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Massive Implication For NHS As European Court Rules Clinical Need Takes Priority Over Waiting Lists

Waiting list for treatment


Patients should not have to wait longer for treatment than is clinically advised following a ruling today by the European Court of Justice (ECJ) in the case of disabled pensioner Yvonne Watts. The ruling determines that If, due to waiting lists, a procedure or operation which is clinically required cannot be performed within the time considered advisable by the treating clinician then the patient is entitled to seek treatment abroad and to have the cost of that treatment paid for by the NHS.

Legal advice on treatment waiting lists

Yogi Amin of National law firm Irwin Mitchell said Rather than trusts being able to use a blanket fixed waiting time for all patients, they will be forced to assess each patient, who claims the waiting list is too long and seeks treatment abroad, individually. The decision means that the Department of Health must issue clear guidance to health trusts to ensure that a postcode lottery is not created in this area of healthcare. Conflicting local decisions could lead to unfairness.

The European Court drew a distinction between waiting list targets and an appropriate time in terms of clinical need. Just because the NHS was meeting waiting list targets did not mean that some patients were not facing undue delay in receiving treatment. The case therefore has great significance for the whole process of identifying individual clinical need, assessing clinical priorities within a trust and rationalising and providing access to healthcare. It is likely to lead to an increasing number of patients seeking to receive treatment abroad on the basis that their individual clinical need cannot be met by the NHS.

Under existing UK law patients are entitled under the E112 scheme to seek treatment abroad if there is likely to be undue delay in receiving treatment within the NHS. The patient must first obtain prior approval from either their local Trust or the Department of Health who will then meet the costs of treatment abroad.

Mr Amin continued There has been significant investment in the NHS and the Government has taken credit for reducing waiting times. They now face a scenario where we may see more and more people applying to have NHS funded treatment abroad to circumvent NHS waiting lists. In answer to the question: What is undue delay? - Health trusts must now look at the individual patients degree of pain and clinical need before deciding whether or not to authorise treatment abroad.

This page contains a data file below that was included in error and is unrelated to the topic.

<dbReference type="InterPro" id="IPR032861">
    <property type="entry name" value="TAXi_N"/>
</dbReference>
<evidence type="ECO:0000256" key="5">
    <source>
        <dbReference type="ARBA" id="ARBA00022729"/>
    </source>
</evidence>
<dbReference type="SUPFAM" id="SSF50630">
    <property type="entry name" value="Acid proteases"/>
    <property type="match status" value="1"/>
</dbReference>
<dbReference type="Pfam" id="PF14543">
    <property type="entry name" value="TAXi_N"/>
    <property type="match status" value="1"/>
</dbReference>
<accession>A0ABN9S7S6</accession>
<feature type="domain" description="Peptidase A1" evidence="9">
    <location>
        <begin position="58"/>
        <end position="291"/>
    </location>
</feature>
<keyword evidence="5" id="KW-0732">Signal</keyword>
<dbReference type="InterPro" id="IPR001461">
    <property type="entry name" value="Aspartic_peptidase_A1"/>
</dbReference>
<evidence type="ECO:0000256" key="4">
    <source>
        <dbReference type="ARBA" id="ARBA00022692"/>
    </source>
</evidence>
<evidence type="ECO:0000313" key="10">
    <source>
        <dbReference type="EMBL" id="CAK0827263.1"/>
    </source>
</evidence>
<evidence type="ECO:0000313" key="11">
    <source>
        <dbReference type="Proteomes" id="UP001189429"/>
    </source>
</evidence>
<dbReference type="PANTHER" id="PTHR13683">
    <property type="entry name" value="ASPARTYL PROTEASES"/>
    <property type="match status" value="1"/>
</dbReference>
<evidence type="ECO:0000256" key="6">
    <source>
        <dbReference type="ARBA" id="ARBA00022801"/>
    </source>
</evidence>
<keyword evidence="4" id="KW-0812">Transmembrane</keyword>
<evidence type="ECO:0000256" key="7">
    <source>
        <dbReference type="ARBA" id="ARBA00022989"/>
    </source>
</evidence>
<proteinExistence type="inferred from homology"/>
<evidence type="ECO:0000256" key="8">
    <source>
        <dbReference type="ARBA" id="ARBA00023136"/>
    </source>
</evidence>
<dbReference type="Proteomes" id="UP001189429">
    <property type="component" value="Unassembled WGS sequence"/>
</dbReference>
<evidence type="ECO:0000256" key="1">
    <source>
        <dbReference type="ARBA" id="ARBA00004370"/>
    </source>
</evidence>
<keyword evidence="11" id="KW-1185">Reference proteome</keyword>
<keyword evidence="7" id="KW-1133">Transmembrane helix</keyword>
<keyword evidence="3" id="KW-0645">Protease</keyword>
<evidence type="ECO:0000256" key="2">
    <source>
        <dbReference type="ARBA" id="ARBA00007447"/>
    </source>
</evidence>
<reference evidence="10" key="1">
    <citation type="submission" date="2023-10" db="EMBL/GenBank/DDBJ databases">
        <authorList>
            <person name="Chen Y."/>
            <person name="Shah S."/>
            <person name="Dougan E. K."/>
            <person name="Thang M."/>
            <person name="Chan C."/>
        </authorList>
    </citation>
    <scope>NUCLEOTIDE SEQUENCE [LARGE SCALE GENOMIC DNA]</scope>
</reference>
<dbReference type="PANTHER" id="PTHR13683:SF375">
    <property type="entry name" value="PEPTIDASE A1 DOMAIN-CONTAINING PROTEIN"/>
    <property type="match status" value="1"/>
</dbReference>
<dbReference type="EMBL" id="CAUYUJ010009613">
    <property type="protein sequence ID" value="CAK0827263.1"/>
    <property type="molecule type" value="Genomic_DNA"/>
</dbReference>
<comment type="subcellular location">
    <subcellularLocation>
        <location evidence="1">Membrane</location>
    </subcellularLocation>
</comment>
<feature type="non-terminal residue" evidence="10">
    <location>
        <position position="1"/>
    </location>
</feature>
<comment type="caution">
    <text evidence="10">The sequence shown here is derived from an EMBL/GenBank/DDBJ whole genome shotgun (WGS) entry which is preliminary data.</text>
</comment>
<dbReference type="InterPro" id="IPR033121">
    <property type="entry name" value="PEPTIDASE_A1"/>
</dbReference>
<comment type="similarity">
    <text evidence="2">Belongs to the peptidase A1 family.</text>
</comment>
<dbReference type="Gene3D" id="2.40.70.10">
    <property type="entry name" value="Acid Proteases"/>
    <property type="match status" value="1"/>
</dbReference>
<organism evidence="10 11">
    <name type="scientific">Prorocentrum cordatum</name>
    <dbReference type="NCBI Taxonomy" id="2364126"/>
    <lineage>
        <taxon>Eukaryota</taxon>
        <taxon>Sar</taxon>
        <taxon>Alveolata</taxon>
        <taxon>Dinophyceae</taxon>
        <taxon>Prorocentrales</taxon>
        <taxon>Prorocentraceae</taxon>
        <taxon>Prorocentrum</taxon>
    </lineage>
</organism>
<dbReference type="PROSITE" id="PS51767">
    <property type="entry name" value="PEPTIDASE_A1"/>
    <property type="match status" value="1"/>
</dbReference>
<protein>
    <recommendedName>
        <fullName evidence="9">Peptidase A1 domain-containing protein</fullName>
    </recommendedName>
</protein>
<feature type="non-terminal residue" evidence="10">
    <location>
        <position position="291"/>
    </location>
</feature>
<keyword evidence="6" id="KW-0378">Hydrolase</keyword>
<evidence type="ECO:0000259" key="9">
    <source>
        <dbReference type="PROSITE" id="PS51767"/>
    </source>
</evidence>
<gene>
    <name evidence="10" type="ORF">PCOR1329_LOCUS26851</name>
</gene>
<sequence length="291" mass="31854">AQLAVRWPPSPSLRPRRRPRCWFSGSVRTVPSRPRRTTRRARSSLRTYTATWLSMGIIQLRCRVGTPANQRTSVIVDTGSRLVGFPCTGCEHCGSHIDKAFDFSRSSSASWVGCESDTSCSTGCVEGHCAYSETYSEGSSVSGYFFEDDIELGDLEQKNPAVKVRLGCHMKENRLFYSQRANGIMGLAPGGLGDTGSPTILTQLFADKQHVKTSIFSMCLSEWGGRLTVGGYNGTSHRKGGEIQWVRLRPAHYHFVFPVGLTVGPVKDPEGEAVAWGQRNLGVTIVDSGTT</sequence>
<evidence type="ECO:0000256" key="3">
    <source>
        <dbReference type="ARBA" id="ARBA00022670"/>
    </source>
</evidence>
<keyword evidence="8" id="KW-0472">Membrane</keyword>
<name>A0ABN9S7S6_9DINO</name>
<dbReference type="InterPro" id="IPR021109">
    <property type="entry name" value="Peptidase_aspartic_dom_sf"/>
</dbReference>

If a patient decides that they do not want to wait, and their trust refuses to authorise payment for their treatment abroad, then they can challenge the decision through the trusts own complaints route and ombudsman. The patient could also take their trusts decision to the High Court for a Judicial Review. If the NHS pays for patients to travel in this country for treatment then the patient could also try to claim for travel costs abroad.

The decision of the ECJ will now provide guidance to the Court of Appeal who will now have to decide whether or not Mrs Watts should be repaid £3,800 by the NHS in respect of the costs of the hip operation she undertook in France rather than wait for treatment under the NHS.

Background to the treatment waiting time case

Mrs Watts was told that the NHS waiting time for her hip procedure was a year. She asked her Trust to support her application under the E112 scheme. The Trust refused on the basis that her clinical condition was routine and that treatment was available in the UK without undue delay.

Mrs Watts sought judicial review of the decision, was re-examined and re-categorised as a soon patient, meaning that she would be operated on within 4 months. In the meantime, she travelled to France, had the hip replacement operation and then sought reimbursement of the cost of the treatment from the Secretary of State for Health.

At first instance, Mrs Watts failed on the facts on the basis that she was unable to demonstrate undue delay as, when she travelled to France, she was only facing a wait of three to four months for her surgery on the NHS.

When the case came before the Court of Appeal, it was held that the test under Article 22 was essentially one of clinical judgment involving considering the effect of the delay confronting the patient in the individual case and it was not necessary to consider normal waiting times. If such a rule were to apply to a national health service such as the NHS, it would be required to fund treatment abroad of NHS patients without regard to budgetary constraints.

However, the Court of Appeal asked for the matter to be referred to the European Court of Justice for guidance as to how to interpret the EU treaty obligations in the light of UK domestic law. The question whether the NHS was obliged to authorise medical treatment for patients in other member states was referred to the Advocate General who gave his opinion in December and the European Court of Justice has today approved that opinion. The case will now be referred back to the Court of Appeal for a final decision.

Relevant contactYogi Amin